The intention of this thesis is to explore the role of emotions and beliefs from pre-diagnosis of inflammatory arthritis through the first 12 months. Inflammatory arthritis (IA) is an umbrella term for chronic, progressive and systemic auto-immune diseases and for the purpose of this study will include Rheumatoid Arthritis (RA) and Psoriatic Arthritis (PsA). These diseases can progress rapidly, causing synovitis and damaging cartilage and bone around the joints (chapter 1). The impact of these non-curable illnesses is physical and psychological (chapter 2), and may permeate into all aspects of life, (work, families, relationships).
However what is unknown is how people in the early stages of IA manage or cope with their diagnosis or whether pre-existing influences (such as Illness Beliefs, chapter 3) have an impact in the first year. If this is understood with more clarity then the clinical team could use appropriate interventions to improve patient care and ultimately outcome. In order to meet the aims a longitudinal hybrid approach (chapter 4) was used. Fifteen participants were followed for the course of a year with interviews pre and post consultation, then at twenty-six and fifty-two weeks. These data were analysed using inductive and deductive thematic analysis based on the framework of Illness Beliefs (chapter 5 and 6). The presentation of the data also included a narrative approach using both the quantitative and qualitative findings (chapter 7).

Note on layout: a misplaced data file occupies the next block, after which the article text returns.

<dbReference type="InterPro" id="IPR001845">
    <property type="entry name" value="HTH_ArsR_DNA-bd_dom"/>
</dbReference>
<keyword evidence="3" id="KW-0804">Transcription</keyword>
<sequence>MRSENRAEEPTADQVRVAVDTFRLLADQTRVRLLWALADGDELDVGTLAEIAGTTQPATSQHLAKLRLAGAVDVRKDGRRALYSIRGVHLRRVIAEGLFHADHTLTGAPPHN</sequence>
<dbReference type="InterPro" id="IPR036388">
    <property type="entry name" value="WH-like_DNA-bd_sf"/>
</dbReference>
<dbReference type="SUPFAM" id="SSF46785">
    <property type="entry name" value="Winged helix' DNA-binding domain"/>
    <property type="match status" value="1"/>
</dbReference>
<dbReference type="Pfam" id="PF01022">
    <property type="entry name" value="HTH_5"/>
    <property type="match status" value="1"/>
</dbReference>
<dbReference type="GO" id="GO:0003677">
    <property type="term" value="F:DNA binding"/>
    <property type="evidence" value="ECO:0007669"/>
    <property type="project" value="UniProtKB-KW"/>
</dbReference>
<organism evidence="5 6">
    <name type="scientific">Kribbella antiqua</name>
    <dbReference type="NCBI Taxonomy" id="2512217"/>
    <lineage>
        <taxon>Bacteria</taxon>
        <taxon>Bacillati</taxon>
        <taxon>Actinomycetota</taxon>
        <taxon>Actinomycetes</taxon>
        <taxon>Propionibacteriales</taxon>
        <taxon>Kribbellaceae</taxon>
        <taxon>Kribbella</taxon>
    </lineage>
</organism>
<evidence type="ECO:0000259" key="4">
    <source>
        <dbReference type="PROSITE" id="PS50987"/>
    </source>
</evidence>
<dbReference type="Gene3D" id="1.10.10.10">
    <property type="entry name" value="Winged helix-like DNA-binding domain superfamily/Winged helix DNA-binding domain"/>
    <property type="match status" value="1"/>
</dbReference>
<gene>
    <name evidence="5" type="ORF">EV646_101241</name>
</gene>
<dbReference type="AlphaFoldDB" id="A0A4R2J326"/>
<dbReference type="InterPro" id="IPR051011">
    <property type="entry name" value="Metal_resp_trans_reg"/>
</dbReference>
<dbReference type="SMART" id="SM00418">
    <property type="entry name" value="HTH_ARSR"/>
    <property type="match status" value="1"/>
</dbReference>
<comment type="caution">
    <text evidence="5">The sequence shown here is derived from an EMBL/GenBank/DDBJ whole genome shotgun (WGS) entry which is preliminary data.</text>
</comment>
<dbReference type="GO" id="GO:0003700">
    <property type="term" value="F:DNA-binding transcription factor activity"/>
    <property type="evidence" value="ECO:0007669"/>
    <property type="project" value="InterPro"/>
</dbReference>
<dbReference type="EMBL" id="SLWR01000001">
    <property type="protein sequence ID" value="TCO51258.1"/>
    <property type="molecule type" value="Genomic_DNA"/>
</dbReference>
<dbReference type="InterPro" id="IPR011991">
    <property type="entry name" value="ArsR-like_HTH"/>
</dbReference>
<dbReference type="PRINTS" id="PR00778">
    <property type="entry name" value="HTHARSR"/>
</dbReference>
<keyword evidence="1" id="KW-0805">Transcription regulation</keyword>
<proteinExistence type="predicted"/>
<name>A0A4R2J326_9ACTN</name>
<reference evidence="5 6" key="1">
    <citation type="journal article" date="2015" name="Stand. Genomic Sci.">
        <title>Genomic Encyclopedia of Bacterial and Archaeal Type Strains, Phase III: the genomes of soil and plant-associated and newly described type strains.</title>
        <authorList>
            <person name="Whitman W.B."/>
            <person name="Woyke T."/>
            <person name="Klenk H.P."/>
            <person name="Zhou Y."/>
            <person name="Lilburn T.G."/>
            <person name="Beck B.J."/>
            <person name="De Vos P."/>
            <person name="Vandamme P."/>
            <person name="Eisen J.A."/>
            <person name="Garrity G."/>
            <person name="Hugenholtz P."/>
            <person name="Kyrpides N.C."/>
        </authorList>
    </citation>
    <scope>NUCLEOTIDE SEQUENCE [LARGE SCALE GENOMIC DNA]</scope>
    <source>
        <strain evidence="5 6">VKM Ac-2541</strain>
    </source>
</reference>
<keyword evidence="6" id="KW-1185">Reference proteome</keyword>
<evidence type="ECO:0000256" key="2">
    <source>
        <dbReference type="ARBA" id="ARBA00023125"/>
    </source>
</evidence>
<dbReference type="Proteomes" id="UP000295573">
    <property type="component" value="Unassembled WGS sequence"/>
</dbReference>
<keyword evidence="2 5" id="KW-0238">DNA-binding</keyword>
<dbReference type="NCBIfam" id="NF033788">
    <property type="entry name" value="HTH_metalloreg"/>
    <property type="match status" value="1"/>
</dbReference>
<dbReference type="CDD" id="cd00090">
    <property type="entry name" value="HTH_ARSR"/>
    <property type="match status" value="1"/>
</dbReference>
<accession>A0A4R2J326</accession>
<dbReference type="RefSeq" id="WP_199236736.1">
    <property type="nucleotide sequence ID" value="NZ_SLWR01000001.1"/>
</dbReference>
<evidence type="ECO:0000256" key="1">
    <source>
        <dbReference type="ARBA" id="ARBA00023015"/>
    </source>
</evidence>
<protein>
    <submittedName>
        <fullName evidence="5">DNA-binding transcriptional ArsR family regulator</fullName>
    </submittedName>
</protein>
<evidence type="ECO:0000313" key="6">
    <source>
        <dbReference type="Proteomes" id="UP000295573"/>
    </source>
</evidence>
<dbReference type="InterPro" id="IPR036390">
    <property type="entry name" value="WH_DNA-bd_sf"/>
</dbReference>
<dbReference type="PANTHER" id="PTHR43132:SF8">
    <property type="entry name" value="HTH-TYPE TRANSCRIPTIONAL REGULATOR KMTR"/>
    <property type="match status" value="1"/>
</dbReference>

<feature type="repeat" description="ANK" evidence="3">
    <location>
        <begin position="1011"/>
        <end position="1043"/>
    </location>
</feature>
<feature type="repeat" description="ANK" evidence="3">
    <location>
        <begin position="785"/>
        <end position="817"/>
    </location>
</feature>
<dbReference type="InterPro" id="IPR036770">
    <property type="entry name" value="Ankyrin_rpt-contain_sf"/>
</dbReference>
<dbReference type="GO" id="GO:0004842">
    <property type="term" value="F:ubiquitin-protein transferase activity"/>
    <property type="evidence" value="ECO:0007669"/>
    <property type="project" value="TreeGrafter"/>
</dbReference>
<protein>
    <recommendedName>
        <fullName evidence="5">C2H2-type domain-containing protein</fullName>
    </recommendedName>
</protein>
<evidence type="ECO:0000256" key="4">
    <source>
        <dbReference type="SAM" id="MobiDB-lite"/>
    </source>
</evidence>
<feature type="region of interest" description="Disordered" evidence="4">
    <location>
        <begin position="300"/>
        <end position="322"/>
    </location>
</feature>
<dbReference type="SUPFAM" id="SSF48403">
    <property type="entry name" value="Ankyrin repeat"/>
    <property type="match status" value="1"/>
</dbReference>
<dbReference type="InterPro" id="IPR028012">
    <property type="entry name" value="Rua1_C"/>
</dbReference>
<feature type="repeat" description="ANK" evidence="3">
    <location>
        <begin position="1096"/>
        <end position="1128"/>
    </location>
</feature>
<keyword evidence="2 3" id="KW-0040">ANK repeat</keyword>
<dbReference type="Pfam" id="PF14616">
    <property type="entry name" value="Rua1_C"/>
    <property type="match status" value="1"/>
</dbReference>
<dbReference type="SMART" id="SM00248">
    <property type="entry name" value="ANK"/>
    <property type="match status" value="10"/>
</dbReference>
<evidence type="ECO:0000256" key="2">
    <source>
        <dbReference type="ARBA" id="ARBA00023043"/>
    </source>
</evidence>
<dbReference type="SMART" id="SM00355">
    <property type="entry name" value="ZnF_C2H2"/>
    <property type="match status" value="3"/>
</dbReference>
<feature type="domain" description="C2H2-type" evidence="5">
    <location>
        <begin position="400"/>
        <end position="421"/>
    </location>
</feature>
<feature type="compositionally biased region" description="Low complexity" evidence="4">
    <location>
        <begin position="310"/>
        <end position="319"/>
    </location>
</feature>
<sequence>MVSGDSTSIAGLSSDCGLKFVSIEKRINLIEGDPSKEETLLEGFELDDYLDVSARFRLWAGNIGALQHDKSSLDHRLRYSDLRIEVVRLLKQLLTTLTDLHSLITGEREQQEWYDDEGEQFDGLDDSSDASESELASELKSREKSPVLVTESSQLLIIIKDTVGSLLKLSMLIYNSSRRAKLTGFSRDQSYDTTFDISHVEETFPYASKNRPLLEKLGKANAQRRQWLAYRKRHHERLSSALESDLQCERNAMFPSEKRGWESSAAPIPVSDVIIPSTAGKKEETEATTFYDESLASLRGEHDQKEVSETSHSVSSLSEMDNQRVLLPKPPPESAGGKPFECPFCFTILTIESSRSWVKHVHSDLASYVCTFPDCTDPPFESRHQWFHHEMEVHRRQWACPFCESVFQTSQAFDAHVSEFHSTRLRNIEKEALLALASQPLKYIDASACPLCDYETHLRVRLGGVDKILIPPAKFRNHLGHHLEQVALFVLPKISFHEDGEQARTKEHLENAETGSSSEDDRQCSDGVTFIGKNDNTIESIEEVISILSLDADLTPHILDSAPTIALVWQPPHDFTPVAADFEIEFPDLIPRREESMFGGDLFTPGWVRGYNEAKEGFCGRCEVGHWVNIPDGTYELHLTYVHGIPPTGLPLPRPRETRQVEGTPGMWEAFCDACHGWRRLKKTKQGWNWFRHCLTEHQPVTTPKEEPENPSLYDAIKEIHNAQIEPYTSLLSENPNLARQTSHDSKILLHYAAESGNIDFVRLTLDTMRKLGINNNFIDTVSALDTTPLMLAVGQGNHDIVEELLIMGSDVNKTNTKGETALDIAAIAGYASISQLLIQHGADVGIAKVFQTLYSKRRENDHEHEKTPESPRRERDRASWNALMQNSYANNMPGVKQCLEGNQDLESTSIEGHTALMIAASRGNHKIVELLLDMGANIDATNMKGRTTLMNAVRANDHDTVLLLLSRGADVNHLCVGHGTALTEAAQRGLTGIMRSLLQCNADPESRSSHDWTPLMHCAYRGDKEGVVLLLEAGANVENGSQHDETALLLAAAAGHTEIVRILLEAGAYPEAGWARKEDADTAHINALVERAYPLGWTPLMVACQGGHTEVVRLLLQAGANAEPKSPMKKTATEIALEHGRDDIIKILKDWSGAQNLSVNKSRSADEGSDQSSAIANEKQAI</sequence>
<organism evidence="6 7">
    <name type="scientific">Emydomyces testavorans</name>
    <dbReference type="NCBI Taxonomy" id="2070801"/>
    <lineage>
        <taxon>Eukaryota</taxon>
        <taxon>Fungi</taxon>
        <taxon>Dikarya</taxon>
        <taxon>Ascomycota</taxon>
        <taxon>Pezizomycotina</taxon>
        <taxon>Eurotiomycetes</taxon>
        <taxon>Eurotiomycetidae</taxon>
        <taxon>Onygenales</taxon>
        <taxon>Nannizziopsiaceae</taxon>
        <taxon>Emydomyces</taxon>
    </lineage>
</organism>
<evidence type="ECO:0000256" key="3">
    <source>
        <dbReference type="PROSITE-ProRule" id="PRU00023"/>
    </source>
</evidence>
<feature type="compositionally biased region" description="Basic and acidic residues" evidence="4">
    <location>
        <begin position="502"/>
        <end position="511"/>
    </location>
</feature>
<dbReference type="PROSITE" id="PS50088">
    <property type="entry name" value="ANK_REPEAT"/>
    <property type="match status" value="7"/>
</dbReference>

The findings from this study show that even at the end of their first year patients with IA come to their own acceptance, yet each travel in a different journey to reach this outcome. The journeys are determined by coping strategies as patients learn to adjust and adapt by renegotiation and battling through based on a pivot of their own perceived normality. Their definitions of adjustment and adaptation differed from those in the literature and showed lack of consensus across this cohort of patients. The journeys cannot be viewed in isolation but are determined also by social support and the need to be believed, with illness beliefs entwined.
From a clinical perspective facilitating communication and tailored education and support at the early stages may reduce distress, and promote flexible coping earlier. Future research needs to develop a greater understanding of these journeys by interviewing a larger cohort of patients and evaluating tailored support programmes.